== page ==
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Drip Edge: Best Material Comparison

Drip edge is a commonly overlooked component of the gable end system. Far too often gable ends are installed with the bargeboard, and then considered complete. While in theory and according to code they are finished. However, it is very easy to take one small inexpensive step to protect the bargeboard. Simply installing a drip edge keeps the home looking great for years to come.

Drip edge is most commonly a piece of 1×2 or 1×3 material that is fastened at the top of the bargeboard following the same angle of the gable end. The sole purpose of the drip edge is to make an attachment point for the flashing that runs over the gable while spacing the flashing an inch off the bargeboard.

This space serves two purposes; first, it is architecturally pleasing as it provides added shadow lines and gable end detail. Second and more importantly, by stepping the flashing off the bargeboard avoiding black streaking down the face of the gable ends.

Black streaking is caused by water that is blown across the roof, slides down the flashing, and then running down the bargeboard until it drips off to the ground. The black marks left behind are a combination of mold/mildew spores mixed with dirt and debris that accumulate on all roofs over time.  The black streaks unappealing to see. But they are also just a symptom of a gable end bargeboard  setup to prematurely fail due to rot.

Material Selection

There are a few common material choices for drip edge, and all have their pros and cons.  Now that we know why drip edge is used, we will dive into which material might be best for your next home.

Fiber Cement As Drip Edge

There really isn’t a great fiber cement trim option for drip edge due to the brittle nature of the product.  Fiber cement is brittle in larger sizes like 5/4×6. So, a 1×2 is really asking for trouble from breakage. Also, the 12’ lengths create more joint seams creating opportunity for potential water intrusion.

The closest fiber cement comes to a true drip edge in terms of sizing is a 1×4. Although this can work, it is not ideal for a variety of reasons. First it will not be fully covered by the standard flashings available on the market today. Also, due to the width of the “drip edge” being 3.5” net. It will make the barge look smaller in comparison.

To counteract this concern is to build with bigger barge material like 5/4×12 or 2×12, but that adds a lot of unnecessary costs. All in a world where builders are looking to save money every where they can.  Overall fiber cement is a very durable product once installed; however, it just isn’t well suited to this application.


Oriented Strand Board (OSB) and Hardboard based products get a little closer to the mark size wise than fiber cement with the option for a 1×3 which nets somewhere around 5/8”x2 1/2”. Now we are getting closer to true dip edge sizing.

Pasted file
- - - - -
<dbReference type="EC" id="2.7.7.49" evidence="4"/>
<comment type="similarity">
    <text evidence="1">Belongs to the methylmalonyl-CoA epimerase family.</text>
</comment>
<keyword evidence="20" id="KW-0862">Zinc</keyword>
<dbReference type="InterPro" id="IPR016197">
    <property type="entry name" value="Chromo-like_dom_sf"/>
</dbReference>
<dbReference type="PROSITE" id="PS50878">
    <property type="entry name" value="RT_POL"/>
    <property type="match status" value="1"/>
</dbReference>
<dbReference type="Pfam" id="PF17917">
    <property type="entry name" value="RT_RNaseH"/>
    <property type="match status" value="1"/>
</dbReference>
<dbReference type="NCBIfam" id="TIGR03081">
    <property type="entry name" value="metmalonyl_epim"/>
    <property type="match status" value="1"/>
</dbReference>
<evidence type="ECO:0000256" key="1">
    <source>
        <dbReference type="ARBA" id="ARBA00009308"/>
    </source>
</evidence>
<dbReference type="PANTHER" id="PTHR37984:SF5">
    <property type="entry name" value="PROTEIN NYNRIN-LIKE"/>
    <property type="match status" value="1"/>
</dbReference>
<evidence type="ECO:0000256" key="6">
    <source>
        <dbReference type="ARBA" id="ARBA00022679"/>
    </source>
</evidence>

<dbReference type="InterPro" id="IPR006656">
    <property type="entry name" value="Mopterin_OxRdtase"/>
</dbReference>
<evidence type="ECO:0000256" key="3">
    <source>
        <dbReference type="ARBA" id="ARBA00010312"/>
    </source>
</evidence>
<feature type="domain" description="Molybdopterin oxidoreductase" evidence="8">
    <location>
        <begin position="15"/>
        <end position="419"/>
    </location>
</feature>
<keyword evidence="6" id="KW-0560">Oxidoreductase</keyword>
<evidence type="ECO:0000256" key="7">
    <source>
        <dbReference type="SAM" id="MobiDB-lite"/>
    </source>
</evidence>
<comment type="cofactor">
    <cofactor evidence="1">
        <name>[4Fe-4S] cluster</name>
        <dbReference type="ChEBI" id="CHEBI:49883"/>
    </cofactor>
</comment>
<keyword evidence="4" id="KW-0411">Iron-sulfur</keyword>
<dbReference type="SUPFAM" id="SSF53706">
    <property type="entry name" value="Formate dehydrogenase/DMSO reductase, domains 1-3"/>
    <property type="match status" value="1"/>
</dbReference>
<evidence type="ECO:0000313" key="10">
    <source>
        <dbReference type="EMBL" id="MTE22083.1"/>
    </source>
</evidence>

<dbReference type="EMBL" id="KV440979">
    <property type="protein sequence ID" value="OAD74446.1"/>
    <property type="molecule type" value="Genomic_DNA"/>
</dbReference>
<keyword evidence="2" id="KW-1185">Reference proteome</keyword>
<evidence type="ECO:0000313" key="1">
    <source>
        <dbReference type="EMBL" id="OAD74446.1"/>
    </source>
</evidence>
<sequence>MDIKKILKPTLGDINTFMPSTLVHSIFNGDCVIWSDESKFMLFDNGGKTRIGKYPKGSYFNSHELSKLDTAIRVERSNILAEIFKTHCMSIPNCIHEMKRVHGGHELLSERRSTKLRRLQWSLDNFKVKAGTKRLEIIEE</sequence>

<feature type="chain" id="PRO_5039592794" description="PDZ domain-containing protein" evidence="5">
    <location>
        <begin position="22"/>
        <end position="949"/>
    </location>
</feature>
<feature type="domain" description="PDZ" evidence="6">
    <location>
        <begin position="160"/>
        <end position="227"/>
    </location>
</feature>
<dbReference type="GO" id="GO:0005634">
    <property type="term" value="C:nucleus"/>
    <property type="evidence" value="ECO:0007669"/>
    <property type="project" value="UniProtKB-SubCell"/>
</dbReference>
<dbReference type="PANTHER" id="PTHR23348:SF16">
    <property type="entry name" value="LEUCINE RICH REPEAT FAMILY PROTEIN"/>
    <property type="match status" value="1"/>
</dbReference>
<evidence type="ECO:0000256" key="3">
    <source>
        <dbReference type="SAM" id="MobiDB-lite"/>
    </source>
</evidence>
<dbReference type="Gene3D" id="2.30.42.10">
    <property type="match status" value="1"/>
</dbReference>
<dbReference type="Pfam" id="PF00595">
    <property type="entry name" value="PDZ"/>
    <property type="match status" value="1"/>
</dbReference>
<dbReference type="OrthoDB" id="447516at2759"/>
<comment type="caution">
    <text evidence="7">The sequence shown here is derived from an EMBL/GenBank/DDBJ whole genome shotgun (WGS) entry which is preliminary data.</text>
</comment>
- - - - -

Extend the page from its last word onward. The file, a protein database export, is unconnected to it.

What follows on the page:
OSB and hardboard-based products are offered in 16’ lengths creating fewer seams than fiber cement. Size and lengths are reasons why these OSB based products make more sense than Fiber cement.

But there is a downside. The biggest concern to an OSB or hardboard style drip edge is edge swelling along the exposed edges. Edge swelling is caused by water intrusion along the vulnerable edges. As long as the flashing is properly installed, swelling should be minimal. However, these drip edge products tend to edge swell if water is driven between the flashing and the drip edge.

Remember, the sole purpose of the drip edge is to allow for the flashing to be attached off the face of the bargeboard. Protecting it from water intrusion and black streaking. So, the drip edge is quite literally being used to deflect water in conjunction with the flashing.

Cedar and Redwood

Traditionally Western Red Cedar and Redwood have been used for drip edge. The natural decay resistant properties of these two wood species work well to resist rot. But heartwood is truly the only part resistant to rot naturally. Sapwood carries none of the properties to resist rot.

In today’s market, prices of Western Red Cedar and Redwood have made products made from these products less attractive. Additionally, long lengths have also been in short supply. The additional number of joint seams have made users of these popular natural exterior wood products looking to alternatives.

Primed White Wood For Drip Edge

Primed white wood is a cost effective, durable product for drip edge. Sure, it has the tendency to have some fiber movement in small sizes like 1×2. But it can also be straightened and nailed right back to perfect position.

The perfect size for drip edge is 1×2 since most flashing completely cover and protect it meaning its only true job is to act as a spacer. The length structure offered as heavy long lengths makes for few if any joint seams. Also, very little waste per gable is caused in trimming to fit.

Primed white wood is more resistant to broken pieces during installation when compared to OSB, hardboard, or fiber cement products.

Preservative Treated & Primed White Wood For Drip Edge

Preservative treated and primed Belco XT® Trim is the true winner in the drip edge category. Belco XT® Trim is a primed whitewood product. It takes protection one step further. The Wolman® AG preservative treatment system is included in every stick at no extra cost. Belco XT® trim is the perfect material for drip edge. It is preservative treated to protect against rot, mold, and mildew, the sizing is perfect for commonly available flashing products, plus it is durable and easy to install. Most importantly Belco XT® Trim will serve your gable end barge system for years to come. Protecting against rot and mold while eliminating those unsightly black streaks. Follow this link to see more about Belco XT® Trim https://belcofp.com/products/xt-trim/.

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